Lagom

«Lagom» is a Swedish word, that means ‘not too much — not too little’, ‘not too hot, not too cold‘ …or ‘just right/sufficient’. It’s a very common word.

This morning, I clicked on a link from Sweden’s official website in Facebook. The headline was «20 things to know before moving to Sweden». Still, after ten years of living abroad, I find these things interesting to read, and funny! Sometimes I discover things that I find to be very true, but that I haven’t even thought about as being a difference.

mayo_tubeOne thing, that struck me, while reading this, this morning was #5 … ‘Squeezing food out of a tube’ [To prepare you for your first visit to the cold foods section of a grocery store, understand that in Sweden, tubes are also used to package foods such as caviar, mayonnaise, mustard, and other similar condiments. At some point, you’ll probably squeeze some caviar from a tube onto half a boiled egg for breakfast.]. Until now, I’ve never thought about the fact that I don’t see mayo or mustard in tubes here! Wow! One thing though, that really has irked me, is that I can’t find tomato paste in a tube … and that I’ve thought about since almost day one. Even though the cans of tomato paste are really tiny, I rarely need a full can for whatever I’m cooking. One time, I did find tubes … that was in Quebec … but they disappeared as quickly as they appeared.

Then there’s of course #9 Lagom [There is a societal code of conduct in Sweden which really has no direct translation. Loosely translated, the word lagom means ‘just enough’, ‘in moderation’, ‘appropriate’ and other synonyms you can pull out of the dictionary. When used in reference to societal behaviour, it means blending in appropriately without extreme displays of emotion.] I knew they would bring that one up, and they explained it well. It’s very complex and, I think, deep within the genes of the Swedish people … not to stand out in any way, or brag about yourself. This is a whole, different subject — deeply affected by something called The Law of Jante — that I won’t go into today, and hopefully, it’s on its way out.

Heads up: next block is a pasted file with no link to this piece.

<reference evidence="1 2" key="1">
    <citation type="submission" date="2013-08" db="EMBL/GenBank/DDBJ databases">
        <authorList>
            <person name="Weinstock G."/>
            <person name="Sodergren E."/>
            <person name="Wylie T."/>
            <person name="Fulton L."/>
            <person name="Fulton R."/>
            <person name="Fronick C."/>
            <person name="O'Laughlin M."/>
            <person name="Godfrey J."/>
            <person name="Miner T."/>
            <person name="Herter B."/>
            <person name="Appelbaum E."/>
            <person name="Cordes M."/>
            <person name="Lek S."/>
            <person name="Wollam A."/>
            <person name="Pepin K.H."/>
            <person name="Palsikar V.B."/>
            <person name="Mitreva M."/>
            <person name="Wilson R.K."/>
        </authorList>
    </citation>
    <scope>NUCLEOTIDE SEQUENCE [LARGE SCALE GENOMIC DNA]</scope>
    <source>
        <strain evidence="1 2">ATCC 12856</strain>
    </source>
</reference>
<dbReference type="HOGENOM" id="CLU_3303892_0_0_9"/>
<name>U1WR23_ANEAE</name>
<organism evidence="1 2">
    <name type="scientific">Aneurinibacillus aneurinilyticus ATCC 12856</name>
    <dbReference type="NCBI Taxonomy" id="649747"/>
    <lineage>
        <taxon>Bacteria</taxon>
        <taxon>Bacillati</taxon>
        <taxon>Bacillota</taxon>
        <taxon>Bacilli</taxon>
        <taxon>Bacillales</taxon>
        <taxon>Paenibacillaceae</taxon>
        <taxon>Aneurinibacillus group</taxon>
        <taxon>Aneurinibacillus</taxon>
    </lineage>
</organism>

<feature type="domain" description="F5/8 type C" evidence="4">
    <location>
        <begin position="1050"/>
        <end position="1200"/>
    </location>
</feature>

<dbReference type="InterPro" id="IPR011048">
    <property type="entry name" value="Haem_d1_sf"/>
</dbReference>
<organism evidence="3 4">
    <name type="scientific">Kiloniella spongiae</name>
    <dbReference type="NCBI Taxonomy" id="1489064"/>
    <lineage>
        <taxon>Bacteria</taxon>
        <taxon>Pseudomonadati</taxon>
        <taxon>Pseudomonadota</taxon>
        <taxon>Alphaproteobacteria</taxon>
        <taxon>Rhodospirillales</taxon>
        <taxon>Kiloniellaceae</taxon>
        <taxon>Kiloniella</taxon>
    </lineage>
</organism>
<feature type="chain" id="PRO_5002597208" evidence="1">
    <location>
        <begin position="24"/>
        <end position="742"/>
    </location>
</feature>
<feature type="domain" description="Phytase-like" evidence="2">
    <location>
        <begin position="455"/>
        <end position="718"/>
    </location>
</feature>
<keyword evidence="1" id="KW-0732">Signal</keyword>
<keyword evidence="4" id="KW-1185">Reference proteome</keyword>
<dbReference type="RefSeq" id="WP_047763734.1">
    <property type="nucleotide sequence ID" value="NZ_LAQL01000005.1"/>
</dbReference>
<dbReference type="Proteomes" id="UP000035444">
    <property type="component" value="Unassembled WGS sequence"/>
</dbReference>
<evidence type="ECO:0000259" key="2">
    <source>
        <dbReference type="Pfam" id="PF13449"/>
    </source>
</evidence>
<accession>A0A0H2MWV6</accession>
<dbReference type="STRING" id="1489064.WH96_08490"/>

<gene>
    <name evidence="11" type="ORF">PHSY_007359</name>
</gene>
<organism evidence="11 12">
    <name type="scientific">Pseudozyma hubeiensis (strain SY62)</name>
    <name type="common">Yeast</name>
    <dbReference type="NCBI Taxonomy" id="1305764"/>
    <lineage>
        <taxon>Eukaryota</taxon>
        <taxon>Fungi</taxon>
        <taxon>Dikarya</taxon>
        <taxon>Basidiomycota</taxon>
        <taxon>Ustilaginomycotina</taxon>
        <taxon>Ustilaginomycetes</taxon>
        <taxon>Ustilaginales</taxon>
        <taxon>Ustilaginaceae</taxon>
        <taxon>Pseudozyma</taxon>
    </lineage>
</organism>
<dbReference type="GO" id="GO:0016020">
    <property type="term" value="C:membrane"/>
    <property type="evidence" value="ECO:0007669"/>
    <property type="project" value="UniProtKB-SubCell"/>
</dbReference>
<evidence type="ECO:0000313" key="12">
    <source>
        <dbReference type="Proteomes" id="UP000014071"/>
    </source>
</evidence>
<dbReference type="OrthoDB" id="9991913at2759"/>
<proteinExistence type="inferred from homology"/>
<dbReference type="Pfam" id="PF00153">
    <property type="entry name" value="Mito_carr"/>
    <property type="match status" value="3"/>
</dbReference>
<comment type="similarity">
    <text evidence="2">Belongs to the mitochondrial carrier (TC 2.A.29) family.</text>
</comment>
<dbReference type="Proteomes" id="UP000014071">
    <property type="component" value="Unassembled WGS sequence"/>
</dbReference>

11 Replies to “Lagom”

  1. Its fun to read about how we are in Sweden, its a lot of thing that are “normal” for us and very unnormal for the rest of the vorld.

    1. Yes, sometimes when I read these type of postings, I smile as I nod — so many things I’ve just taken for granted and never reflected upon before.

  2. I just saw tomato paste in a tube not long ago. I use canned. You can scoop out tablespoons and put them in a freezer bag or a mold or ice tray. You just have to heat them up or microwave them.

  3. Very interesting article. It seems to me that the worst thing about the law of Jante is that it must by its nature tend to the extreme and eventually stifle every creative endeavour.

    1. Exactly! You could hear strange conversations, like when sports reporters were interviewing a … let’s say a skier, before a race. ‘Are you aiming to win?’ Swedish skier: ‘Well, I’m happy if I’m amongst the ten best!’ (!!!) It wasn’t okay to try and be good at anything … so it’s actually baffling that we’ve had so many good sports people, and that’s just one part of it. Imagine job interviews, where they had to tell what they were good at?! They could come up with a number of negative sides about themselves, but hardly any positive … I’m still affected by this, myself.

  4. Tomato paste in cans are absolutely useless! You only need a little bit: then you’ll have to deep freeze the rest of the can and then there’s a bitch getting the frozen stuff out later on… I don’t understand why they even continue selling it in cans after they invented tubes..

    Tomato paste in tubes rule!

    (but the spreadable cheese in tubes are totally disgusting and caviar is basically nothing but sugar and salt)

    1. I’d never bother with that freezing stuff … it’s not in my nature LOL …

      The spreadable cheese is yummy, and ‘kantarellost’ was one of the first I bought on my latest trip. I know, about the caviar, but when you’ve grown up with it … *shrug* …I still like it with egg 🙂

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